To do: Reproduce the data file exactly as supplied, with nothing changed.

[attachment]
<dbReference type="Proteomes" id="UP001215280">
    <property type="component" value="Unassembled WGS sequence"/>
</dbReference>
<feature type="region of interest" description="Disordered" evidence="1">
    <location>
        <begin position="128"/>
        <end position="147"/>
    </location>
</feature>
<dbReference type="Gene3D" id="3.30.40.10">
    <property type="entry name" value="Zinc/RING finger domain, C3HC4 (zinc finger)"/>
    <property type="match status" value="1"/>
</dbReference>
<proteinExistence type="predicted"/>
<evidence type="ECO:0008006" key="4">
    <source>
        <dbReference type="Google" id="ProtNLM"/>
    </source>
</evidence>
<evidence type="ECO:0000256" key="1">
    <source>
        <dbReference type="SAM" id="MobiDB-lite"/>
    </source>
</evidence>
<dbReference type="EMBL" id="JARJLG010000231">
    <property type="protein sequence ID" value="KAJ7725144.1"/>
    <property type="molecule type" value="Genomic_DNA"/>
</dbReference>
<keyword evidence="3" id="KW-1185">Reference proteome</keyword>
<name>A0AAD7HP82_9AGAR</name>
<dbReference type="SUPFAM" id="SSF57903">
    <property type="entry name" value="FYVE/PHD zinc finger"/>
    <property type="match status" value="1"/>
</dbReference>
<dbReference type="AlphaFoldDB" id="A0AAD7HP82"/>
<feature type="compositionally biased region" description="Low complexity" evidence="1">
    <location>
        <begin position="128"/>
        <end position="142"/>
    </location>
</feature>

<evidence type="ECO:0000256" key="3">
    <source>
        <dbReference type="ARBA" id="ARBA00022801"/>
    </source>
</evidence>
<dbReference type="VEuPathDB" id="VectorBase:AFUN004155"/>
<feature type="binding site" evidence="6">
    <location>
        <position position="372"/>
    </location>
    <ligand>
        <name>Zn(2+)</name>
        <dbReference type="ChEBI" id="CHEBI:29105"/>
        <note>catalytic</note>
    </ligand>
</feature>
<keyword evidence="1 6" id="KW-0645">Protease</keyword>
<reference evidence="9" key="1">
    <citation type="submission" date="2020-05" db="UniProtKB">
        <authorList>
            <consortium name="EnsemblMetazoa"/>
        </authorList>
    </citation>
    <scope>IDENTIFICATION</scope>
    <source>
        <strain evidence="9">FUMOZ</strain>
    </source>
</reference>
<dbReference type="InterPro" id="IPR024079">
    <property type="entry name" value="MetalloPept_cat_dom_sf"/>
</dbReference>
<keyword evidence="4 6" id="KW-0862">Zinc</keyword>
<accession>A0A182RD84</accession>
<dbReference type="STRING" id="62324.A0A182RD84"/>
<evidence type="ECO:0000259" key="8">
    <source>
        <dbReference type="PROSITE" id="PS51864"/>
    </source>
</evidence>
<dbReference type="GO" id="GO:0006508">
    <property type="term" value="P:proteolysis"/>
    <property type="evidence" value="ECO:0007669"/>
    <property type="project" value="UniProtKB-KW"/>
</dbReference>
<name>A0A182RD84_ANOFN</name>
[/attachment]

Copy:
<dbReference type="Proteomes" id="UP001215280">
    <property type="component" value="Unassembled WGS sequence"/>
</dbReference>
<feature type="region of interest" description="Disordered" evidence="1">
    <location>
        <begin position="128"/>
        <end position="147"/>
    </location>
</feature>
<dbReference type="Gene3D" id="3.30.40.10">
    <property type="entry name" value="Zinc/RING finger domain, C3HC4 (zinc finger)"/>
    <property type="match status" value="1"/>
</dbReference>
<proteinExistence type="predicted"/>
<evidence type="ECO:0008006" key="4">
    <source>
        <dbReference type="Google" id="ProtNLM"/>
    </source>
</evidence>
<evidence type="ECO:0000256" key="1">
    <source>
        <dbReference type="SAM" id="MobiDB-lite"/>
    </source>
</evidence>
<dbReference type="EMBL" id="JARJLG010000231">
    <property type="protein sequence ID" value="KAJ7725144.1"/>
    <property type="molecule type" value="Genomic_DNA"/>
</dbReference>
<keyword evidence="3" id="KW-1185">Reference proteome</keyword>
<name>A0AAD7HP82_9AGAR</name>
<dbReference type="SUPFAM" id="SSF57903">
    <property type="entry name" value="FYVE/PHD zinc finger"/>
    <property type="match status" value="1"/>
</dbReference>
<dbReference type="AlphaFoldDB" id="A0AAD7HP82"/>
<feature type="compositionally biased region" description="Low complexity" evidence="1">
    <location>
        <begin position="128"/>
        <end position="142"/>
    </location>
</feature>

<evidence type="ECO:0000256" key="3">
    <source>
        <dbReference type="ARBA" id="ARBA00022801"/>
    </source>
</evidence>
<dbReference type="VEuPathDB" id="VectorBase:AFUN004155"/>
<feature type="binding site" evidence="6">
    <location>
        <position position="372"/>
    </location>
    <ligand>
        <name>Zn(2+)</name>
        <dbReference type="ChEBI" id="CHEBI:29105"/>
        <note>catalytic</note>
    </ligand>
</feature>
<keyword evidence="1 6" id="KW-0645">Protease</keyword>
<reference evidence="9" key="1">
    <citation type="submission" date="2020-05" db="UniProtKB">
        <authorList>
            <consortium name="EnsemblMetazoa"/>
        </authorList>
    </citation>
    <scope>IDENTIFICATION</scope>
    <source>
        <strain evidence="9">FUMOZ</strain>
    </source>
</reference>
<dbReference type="InterPro" id="IPR024079">
    <property type="entry name" value="MetalloPept_cat_dom_sf"/>
</dbReference>
<keyword evidence="4 6" id="KW-0862">Zinc</keyword>
<accession>A0A182RD84</accession>
<dbReference type="STRING" id="62324.A0A182RD84"/>
<evidence type="ECO:0000259" key="8">
    <source>
        <dbReference type="PROSITE" id="PS51864"/>
    </source>
</evidence>
<dbReference type="GO" id="GO:0006508">
    <property type="term" value="P:proteolysis"/>
    <property type="evidence" value="ECO:0007669"/>
    <property type="project" value="UniProtKB-KW"/>
</dbReference>
<name>A0A182RD84_ANOFN</name>